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Davis Love III looking to return to winning ways

Davis Love III plans to stay patient and relaxed, hoping that attitude helps him enjoy this week.

In other words, everything he missed out on last year.

Playing on a course he redesigned several months earlier, Love failed to make the cut in the 2003 Chrysler Classic of Greensboro. His two-day total of 144 was 15 strokes behind eventual winner Shigeki Maruyama and one shot short of a weekend tee time.

``Last year, there was a lot going on,'' Love said Wednesday. ``The fans have always been very supportive and they want to see me do well. That's probably part of the reason why I haven't done that well up here.''

He has little to worry about now off the course. His work on the 1962 Ellis Maples course drew rave reviews from the members at Forest Oaks Country Club, and many of his peers chimed in, as well.

All 18 greens were rebuilt and several tee boxes were moved -- although not much length was added -- to help the layout return to its original feel. Fuzzy Zoeller redid the greens in the early 1990s, and the changes were largely criticized.

``The old redone greens had a little bit of a clover-shaped, target-oriented green, so it was kind of like new style greens on an old style golf course,'' Jim Furyk said. ``And what Davis has done here, there are some difficult greens out there. But it looks a little bit more natural now, I think.''

Love admitted his work on the course was mostly for the members, and he realizes all the professionals won't like what he did.

``It's like 150 guys all go to an art gallery, we're going to like different things,'' he said. ``I've had guys come up teasingly and say every hole has a false front. Well, yeah, the uphill holes all have a false front, but the downhill holes don't.''

With the debut of his efforts out of the way, Love wants to get back to winning tournaments. He had four victories last year -- including The Players Championship -- and finished third on the money list with more than $6 million.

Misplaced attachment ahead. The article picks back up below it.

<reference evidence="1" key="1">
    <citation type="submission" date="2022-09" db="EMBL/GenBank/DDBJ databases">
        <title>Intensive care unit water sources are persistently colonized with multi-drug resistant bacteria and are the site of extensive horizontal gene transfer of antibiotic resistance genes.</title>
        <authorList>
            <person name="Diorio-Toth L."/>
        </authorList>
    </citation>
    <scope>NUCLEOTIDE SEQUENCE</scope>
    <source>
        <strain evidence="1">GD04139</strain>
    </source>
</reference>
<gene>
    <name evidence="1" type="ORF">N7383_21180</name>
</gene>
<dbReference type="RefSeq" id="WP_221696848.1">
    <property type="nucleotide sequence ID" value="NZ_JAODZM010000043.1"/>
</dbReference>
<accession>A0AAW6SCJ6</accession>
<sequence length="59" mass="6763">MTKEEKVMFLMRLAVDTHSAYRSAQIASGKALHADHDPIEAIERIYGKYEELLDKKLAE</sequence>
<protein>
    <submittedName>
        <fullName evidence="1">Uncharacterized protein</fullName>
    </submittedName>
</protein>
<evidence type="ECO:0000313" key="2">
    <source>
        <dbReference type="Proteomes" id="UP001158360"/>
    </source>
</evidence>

He's earned less than half that amount in 2004, and more importantly, he hasn't won since last August at The International. He has eight top 10s in 21 tournaments.

``Solid year, but not great,'' Love said. ``I'm kind of at a crossroads. I could make a lot of money and not really move up that much, so it's really just about trying to get a win. After this week, other than the Tour Championship, I'm sure how much I'm going to play.''

Being a part of another losing team in the Ryder Cup didn't help much, either. Europe won 18 1/2-9 1/2 last month, its fourth victory in five tries.

``I know that it takes a lot of the excitement out of playing when you get beat and you put so much into it,'' Love said. ``And it takes, obviously, your confidence away to get beat soundly like that. It kind of deflates you a little bit.''

Maruyama has plenty of confidence coming into this week. He beat Brad Faxon by five shots last year for his third career victory, and he's trying to become the first player to repeat since Sam Snead in 1955-56.

Snead also won back-to-back in 1949-50, and he became the oldest PGA Tour winner in the 1965 event at the age of 52.

``Of course, I want to do that,'' Maruyama said. ``I'm going to be really happy if my name is going to be next to Sam Snead's name. I'm always happy when my name is on the board somewhere on the golf course.''

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